The decline in revenue and levy collections from the Indian telecom industry in 2017 is the only temporary phenomenon caused largely by free voice tariff offers, Aruna Sundararajan, Secretary, Department of Telecommunications told today. “I believe that this is an interim phenomenon because suddenly voice has been made practically free at a time when the voice was driving the market, which is why ARPUs (average revenue per user) have fallen so much,” telecom secretary Sundararajan said to ET Sundararajan comments follow the Telecom Regulatory Authority of India’s just-released quarterly report, “The Indian Telecom Services Performance Indicators” for the period from October to December 2017.
The report indicated the loss of revenue for the Indian telecom industry, following the launch of free voice calling service by almost all telcos in attempt to match newcomer Reliance Jio’s free voice and cheap data offerings. The intense competition in the industry has hurt revenue and profitability for telecom operators and in return also caused lower revenue generation for the government.
Data from Trai revealed that the gross revenue in the sector shrank by 7.95% while adjusted gross revenue (AGR) fell by 7.52% in the quarter that ended December 2017, in comparison to the previous quarter.
Also, the license fee paid to the government declined from Rs 3249 crore from the quarter earlier to Rs 3014 crores for the third quarter of FY 2017-2018. Even the spectrum charges paid to the government saw a decline as well. “The license fee is eight percent of the AGR, and the spectrum usage charge is five percent of the same,” said the report.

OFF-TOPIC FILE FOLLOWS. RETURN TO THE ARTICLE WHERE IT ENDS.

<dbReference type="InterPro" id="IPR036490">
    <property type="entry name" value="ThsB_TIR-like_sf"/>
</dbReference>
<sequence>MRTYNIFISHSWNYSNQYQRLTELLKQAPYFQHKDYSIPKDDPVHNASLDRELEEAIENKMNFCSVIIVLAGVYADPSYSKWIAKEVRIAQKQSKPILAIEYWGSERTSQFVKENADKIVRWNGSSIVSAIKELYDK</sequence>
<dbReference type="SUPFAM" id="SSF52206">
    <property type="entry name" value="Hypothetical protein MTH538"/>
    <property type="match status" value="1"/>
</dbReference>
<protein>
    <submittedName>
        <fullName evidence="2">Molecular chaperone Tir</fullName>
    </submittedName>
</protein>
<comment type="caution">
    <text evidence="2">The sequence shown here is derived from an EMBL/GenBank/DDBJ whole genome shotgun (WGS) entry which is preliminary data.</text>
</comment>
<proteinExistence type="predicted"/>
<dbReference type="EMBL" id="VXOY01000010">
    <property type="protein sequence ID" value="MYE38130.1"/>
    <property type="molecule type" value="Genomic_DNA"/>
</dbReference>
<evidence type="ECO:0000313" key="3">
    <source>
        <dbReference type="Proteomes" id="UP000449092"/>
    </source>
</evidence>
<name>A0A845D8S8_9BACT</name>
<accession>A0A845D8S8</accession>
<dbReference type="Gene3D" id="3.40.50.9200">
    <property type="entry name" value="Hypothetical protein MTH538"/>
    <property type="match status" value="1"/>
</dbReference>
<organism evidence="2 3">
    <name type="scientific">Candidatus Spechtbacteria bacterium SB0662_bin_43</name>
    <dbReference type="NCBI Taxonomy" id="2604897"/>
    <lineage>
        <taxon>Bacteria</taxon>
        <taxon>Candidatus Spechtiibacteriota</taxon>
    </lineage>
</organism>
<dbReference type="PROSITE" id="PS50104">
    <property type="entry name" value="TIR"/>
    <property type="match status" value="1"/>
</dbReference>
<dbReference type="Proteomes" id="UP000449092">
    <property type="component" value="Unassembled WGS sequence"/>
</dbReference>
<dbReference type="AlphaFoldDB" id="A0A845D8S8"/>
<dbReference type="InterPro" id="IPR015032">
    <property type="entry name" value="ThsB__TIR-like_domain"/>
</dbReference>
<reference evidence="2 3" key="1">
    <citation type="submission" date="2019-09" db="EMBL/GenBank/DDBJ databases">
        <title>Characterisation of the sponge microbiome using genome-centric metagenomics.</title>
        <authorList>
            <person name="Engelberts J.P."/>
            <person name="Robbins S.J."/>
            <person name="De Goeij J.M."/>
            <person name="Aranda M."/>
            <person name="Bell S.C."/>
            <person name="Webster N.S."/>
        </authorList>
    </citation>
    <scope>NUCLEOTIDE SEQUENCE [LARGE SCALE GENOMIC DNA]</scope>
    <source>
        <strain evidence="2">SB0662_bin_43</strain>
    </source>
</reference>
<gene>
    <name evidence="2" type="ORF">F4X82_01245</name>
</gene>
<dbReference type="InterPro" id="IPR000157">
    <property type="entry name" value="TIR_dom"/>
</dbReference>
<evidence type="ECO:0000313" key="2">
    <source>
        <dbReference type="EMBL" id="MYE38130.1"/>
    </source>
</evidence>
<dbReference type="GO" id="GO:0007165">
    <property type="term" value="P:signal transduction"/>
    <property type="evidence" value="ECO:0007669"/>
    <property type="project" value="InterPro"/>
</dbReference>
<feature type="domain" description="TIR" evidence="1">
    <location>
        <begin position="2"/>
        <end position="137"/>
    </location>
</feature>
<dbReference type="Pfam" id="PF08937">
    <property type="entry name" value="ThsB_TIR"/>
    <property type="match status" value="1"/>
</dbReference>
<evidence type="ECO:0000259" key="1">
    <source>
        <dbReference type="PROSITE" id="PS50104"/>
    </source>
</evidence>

But Sundararajan asserted that revival was around the corner. “With data consumption picking up, it (industry) will stabilise, and we will certainly see a normalisation of tariffs and revenue,” she said, adding that consolidation will also help the industry.
However, older telecom players disagree saying it might take other 3-4 quarters before the improvement in the financial health of the sector.
“We don’t see a let up in pressure on revenue… we expect a continuous decline in revenue over the coming 3-4 quarters due to competitive issues and consolidation,” said Rajan Mathews, director general of Cellular Operators Association of India (COAI), the industry representing Bharti Airtel, Vodafone and Idea Cellular said.
The not-so-competitive Indian telecom market suddenly became hyper-competitive, right after the entrance of Reliance Jio to the market. Now telcos are showering voice and data plans to the consumers in order to stay ahead of Reliance Jio and to retain the subscriber base as well.